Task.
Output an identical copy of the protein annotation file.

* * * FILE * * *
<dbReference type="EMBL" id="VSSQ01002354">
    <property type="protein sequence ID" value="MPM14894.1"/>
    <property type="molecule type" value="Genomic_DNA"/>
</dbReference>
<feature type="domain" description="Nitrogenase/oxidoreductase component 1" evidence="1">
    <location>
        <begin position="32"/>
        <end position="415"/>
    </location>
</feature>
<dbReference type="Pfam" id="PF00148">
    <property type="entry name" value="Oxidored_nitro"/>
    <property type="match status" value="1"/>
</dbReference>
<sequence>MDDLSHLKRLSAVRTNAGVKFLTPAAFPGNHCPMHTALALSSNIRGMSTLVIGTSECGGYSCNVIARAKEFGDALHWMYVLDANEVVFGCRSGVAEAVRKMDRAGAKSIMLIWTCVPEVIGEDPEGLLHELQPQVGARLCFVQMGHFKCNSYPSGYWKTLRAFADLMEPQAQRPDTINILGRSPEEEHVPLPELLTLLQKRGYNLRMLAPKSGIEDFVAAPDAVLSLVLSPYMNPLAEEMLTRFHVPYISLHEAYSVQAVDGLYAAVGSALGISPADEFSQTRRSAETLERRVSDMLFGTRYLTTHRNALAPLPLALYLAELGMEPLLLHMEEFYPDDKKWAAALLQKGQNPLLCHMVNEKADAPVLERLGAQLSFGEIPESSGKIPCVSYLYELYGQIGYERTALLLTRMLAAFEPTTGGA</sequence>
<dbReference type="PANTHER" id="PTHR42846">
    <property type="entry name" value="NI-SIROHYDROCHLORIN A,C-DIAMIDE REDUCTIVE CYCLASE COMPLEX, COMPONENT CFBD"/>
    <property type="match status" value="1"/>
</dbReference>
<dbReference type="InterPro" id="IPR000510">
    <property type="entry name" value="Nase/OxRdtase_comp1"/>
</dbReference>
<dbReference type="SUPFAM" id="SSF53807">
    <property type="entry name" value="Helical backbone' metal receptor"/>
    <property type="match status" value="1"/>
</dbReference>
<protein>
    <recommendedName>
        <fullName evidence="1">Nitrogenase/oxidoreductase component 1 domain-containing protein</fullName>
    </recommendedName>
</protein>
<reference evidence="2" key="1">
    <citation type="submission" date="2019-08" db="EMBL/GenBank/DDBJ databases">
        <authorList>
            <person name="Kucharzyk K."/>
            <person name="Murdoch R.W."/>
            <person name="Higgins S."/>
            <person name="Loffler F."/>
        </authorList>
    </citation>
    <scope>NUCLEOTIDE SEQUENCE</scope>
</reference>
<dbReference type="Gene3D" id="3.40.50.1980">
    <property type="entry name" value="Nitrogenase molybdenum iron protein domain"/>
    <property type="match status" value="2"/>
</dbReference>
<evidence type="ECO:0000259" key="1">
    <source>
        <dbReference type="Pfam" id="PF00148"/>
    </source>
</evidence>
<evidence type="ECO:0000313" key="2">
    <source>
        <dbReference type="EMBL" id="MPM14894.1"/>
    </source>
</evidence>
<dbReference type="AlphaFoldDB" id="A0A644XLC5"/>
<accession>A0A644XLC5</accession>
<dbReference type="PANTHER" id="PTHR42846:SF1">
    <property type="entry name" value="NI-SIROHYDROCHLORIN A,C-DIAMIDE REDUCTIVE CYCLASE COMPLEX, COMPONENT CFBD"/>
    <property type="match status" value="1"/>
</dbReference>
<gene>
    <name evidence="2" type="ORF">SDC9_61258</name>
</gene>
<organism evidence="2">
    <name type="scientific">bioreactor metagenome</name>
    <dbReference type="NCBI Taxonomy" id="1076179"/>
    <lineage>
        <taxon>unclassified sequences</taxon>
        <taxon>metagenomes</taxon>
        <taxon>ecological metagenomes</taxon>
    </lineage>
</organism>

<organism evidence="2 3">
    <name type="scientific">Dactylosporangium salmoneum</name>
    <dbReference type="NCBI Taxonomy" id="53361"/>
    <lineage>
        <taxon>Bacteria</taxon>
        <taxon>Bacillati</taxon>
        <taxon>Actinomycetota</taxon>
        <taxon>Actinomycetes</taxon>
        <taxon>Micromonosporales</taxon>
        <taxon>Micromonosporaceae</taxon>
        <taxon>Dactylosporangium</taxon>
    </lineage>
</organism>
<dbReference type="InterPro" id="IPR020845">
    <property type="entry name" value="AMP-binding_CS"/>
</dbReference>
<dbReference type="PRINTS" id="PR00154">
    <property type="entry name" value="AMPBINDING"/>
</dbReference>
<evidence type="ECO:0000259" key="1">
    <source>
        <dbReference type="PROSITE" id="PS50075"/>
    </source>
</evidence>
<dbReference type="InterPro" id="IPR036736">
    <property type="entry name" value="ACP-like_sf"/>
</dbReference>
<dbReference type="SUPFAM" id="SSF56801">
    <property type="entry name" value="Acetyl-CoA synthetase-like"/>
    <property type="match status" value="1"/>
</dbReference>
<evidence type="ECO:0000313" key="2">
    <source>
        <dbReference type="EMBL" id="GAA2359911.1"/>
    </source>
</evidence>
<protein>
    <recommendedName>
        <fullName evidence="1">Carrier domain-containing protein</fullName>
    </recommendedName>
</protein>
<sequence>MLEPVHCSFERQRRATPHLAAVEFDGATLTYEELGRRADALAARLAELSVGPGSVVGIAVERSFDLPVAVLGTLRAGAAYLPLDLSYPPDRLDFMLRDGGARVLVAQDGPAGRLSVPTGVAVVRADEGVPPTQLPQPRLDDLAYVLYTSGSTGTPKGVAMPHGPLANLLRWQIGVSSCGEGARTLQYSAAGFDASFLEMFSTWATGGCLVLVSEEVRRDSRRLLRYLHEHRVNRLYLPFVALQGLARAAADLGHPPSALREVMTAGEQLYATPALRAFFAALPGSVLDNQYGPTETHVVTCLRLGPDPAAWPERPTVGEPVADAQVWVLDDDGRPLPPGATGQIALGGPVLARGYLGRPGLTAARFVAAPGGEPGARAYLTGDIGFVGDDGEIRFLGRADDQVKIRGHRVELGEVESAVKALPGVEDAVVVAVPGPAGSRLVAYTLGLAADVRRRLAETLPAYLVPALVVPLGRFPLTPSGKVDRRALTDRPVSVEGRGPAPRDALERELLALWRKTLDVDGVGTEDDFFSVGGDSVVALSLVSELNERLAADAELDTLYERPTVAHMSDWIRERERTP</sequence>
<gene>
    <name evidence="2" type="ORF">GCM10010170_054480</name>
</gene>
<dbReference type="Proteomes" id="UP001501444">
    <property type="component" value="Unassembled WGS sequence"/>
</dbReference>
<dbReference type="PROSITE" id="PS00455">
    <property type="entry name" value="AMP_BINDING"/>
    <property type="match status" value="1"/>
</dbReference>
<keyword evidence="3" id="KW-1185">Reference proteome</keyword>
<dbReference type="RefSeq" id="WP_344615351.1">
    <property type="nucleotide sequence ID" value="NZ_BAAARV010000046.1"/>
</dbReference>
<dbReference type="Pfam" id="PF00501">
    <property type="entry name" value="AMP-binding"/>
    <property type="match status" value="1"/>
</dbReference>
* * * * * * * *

<dbReference type="EMBL" id="VSSQ01002354">
    <property type="protein sequence ID" value="MPM14894.1"/>
    <property type="molecule type" value="Genomic_DNA"/>
</dbReference>
<feature type="domain" description="Nitrogenase/oxidoreductase component 1" evidence="1">
    <location>
        <begin position="32"/>
        <end position="415"/>
    </location>
</feature>
<dbReference type="Pfam" id="PF00148">
    <property type="entry name" value="Oxidored_nitro"/>
    <property type="match status" value="1"/>
</dbReference>
<sequence>MDDLSHLKRLSAVRTNAGVKFLTPAAFPGNHCPMHTALALSSNIRGMSTLVIGTSECGGYSCNVIARAKEFGDALHWMYVLDANEVVFGCRSGVAEAVRKMDRAGAKSIMLIWTCVPEVIGEDPEGLLHELQPQVGARLCFVQMGHFKCNSYPSGYWKTLRAFADLMEPQAQRPDTINILGRSPEEEHVPLPELLTLLQKRGYNLRMLAPKSGIEDFVAAPDAVLSLVLSPYMNPLAEEMLTRFHVPYISLHEAYSVQAVDGLYAAVGSALGISPADEFSQTRRSAETLERRVSDMLFGTRYLTTHRNALAPLPLALYLAELGMEPLLLHMEEFYPDDKKWAAALLQKGQNPLLCHMVNEKADAPVLERLGAQLSFGEIPESSGKIPCVSYLYELYGQIGYERTALLLTRMLAAFEPTTGGA</sequence>
<dbReference type="PANTHER" id="PTHR42846">
    <property type="entry name" value="NI-SIROHYDROCHLORIN A,C-DIAMIDE REDUCTIVE CYCLASE COMPLEX, COMPONENT CFBD"/>
    <property type="match status" value="1"/>
</dbReference>
<dbReference type="InterPro" id="IPR000510">
    <property type="entry name" value="Nase/OxRdtase_comp1"/>
</dbReference>
<dbReference type="SUPFAM" id="SSF53807">
    <property type="entry name" value="Helical backbone' metal receptor"/>
    <property type="match status" value="1"/>
</dbReference>
<protein>
    <recommendedName>
        <fullName evidence="1">Nitrogenase/oxidoreductase component 1 domain-containing protein</fullName>
    </recommendedName>
</protein>
<reference evidence="2" key="1">
    <citation type="submission" date="2019-08" db="EMBL/GenBank/DDBJ databases">
        <authorList>
            <person name="Kucharzyk K."/>
            <person name="Murdoch R.W."/>
            <person name="Higgins S."/>
            <person name="Loffler F."/>
        </authorList>
    </citation>
    <scope>NUCLEOTIDE SEQUENCE</scope>
</reference>
<dbReference type="Gene3D" id="3.40.50.1980">
    <property type="entry name" value="Nitrogenase molybdenum iron protein domain"/>
    <property type="match status" value="2"/>
</dbReference>
<evidence type="ECO:0000259" key="1">
    <source>
        <dbReference type="Pfam" id="PF00148"/>
    </source>
</evidence>
<evidence type="ECO:0000313" key="2">
    <source>
        <dbReference type="EMBL" id="MPM14894.1"/>
    </source>
</evidence>
<dbReference type="AlphaFoldDB" id="A0A644XLC5"/>
<accession>A0A644XLC5</accession>
<dbReference type="PANTHER" id="PTHR42846:SF1">
    <property type="entry name" value="NI-SIROHYDROCHLORIN A,C-DIAMIDE REDUCTIVE CYCLASE COMPLEX, COMPONENT CFBD"/>
    <property type="match status" value="1"/>
</dbReference>
<gene>
    <name evidence="2" type="ORF">SDC9_61258</name>
</gene>
<organism evidence="2">
    <name type="scientific">bioreactor metagenome</name>
    <dbReference type="NCBI Taxonomy" id="1076179"/>
    <lineage>
        <taxon>unclassified sequences</taxon>
        <taxon>metagenomes</taxon>
        <taxon>ecological metagenomes</taxon>
    </lineage>
</organism>

<organism evidence="2 3">
    <name type="scientific">Dactylosporangium salmoneum</name>
    <dbReference type="NCBI Taxonomy" id="53361"/>
    <lineage>
        <taxon>Bacteria</taxon>
        <taxon>Bacillati</taxon>
        <taxon>Actinomycetota</taxon>
        <taxon>Actinomycetes</taxon>
        <taxon>Micromonosporales</taxon>
        <taxon>Micromonosporaceae</taxon>
        <taxon>Dactylosporangium</taxon>
    </lineage>
</organism>
<dbReference type="InterPro" id="IPR020845">
    <property type="entry name" value="AMP-binding_CS"/>
</dbReference>
<dbReference type="PRINTS" id="PR00154">
    <property type="entry name" value="AMPBINDING"/>
</dbReference>
<evidence type="ECO:0000259" key="1">
    <source>
        <dbReference type="PROSITE" id="PS50075"/>
    </source>
</evidence>
<dbReference type="InterPro" id="IPR036736">
    <property type="entry name" value="ACP-like_sf"/>
</dbReference>
<dbReference type="SUPFAM" id="SSF56801">
    <property type="entry name" value="Acetyl-CoA synthetase-like"/>
    <property type="match status" value="1"/>
</dbReference>
<evidence type="ECO:0000313" key="2">
    <source>
        <dbReference type="EMBL" id="GAA2359911.1"/>
    </source>
</evidence>
<protein>
    <recommendedName>
        <fullName evidence="1">Carrier domain-containing protein</fullName>
    </recommendedName>
</protein>
<sequence>MLEPVHCSFERQRRATPHLAAVEFDGATLTYEELGRRADALAARLAELSVGPGSVVGIAVERSFDLPVAVLGTLRAGAAYLPLDLSYPPDRLDFMLRDGGARVLVAQDGPAGRLSVPTGVAVVRADEGVPPTQLPQPRLDDLAYVLYTSGSTGTPKGVAMPHGPLANLLRWQIGVSSCGEGARTLQYSAAGFDASFLEMFSTWATGGCLVLVSEEVRRDSRRLLRYLHEHRVNRLYLPFVALQGLARAAADLGHPPSALREVMTAGEQLYATPALRAFFAALPGSVLDNQYGPTETHVVTCLRLGPDPAAWPERPTVGEPVADAQVWVLDDDGRPLPPGATGQIALGGPVLARGYLGRPGLTAARFVAAPGGEPGARAYLTGDIGFVGDDGEIRFLGRADDQVKIRGHRVELGEVESAVKALPGVEDAVVVAVPGPAGSRLVAYTLGLAADVRRRLAETLPAYLVPALVVPLGRFPLTPSGKVDRRALTDRPVSVEGRGPAPRDALERELLALWRKTLDVDGVGTEDDFFSVGGDSVVALSLVSELNERLAADAELDTLYERPTVAHMSDWIRERERTP</sequence>
<gene>
    <name evidence="2" type="ORF">GCM10010170_054480</name>
</gene>
<dbReference type="Proteomes" id="UP001501444">
    <property type="component" value="Unassembled WGS sequence"/>
</dbReference>
<dbReference type="PROSITE" id="PS00455">
    <property type="entry name" value="AMP_BINDING"/>
    <property type="match status" value="1"/>
</dbReference>
<keyword evidence="3" id="KW-1185">Reference proteome</keyword>
<dbReference type="RefSeq" id="WP_344615351.1">
    <property type="nucleotide sequence ID" value="NZ_BAAARV010000046.1"/>
</dbReference>
<dbReference type="Pfam" id="PF00501">
    <property type="entry name" value="AMP-binding"/>
    <property type="match status" value="1"/>
</dbReference>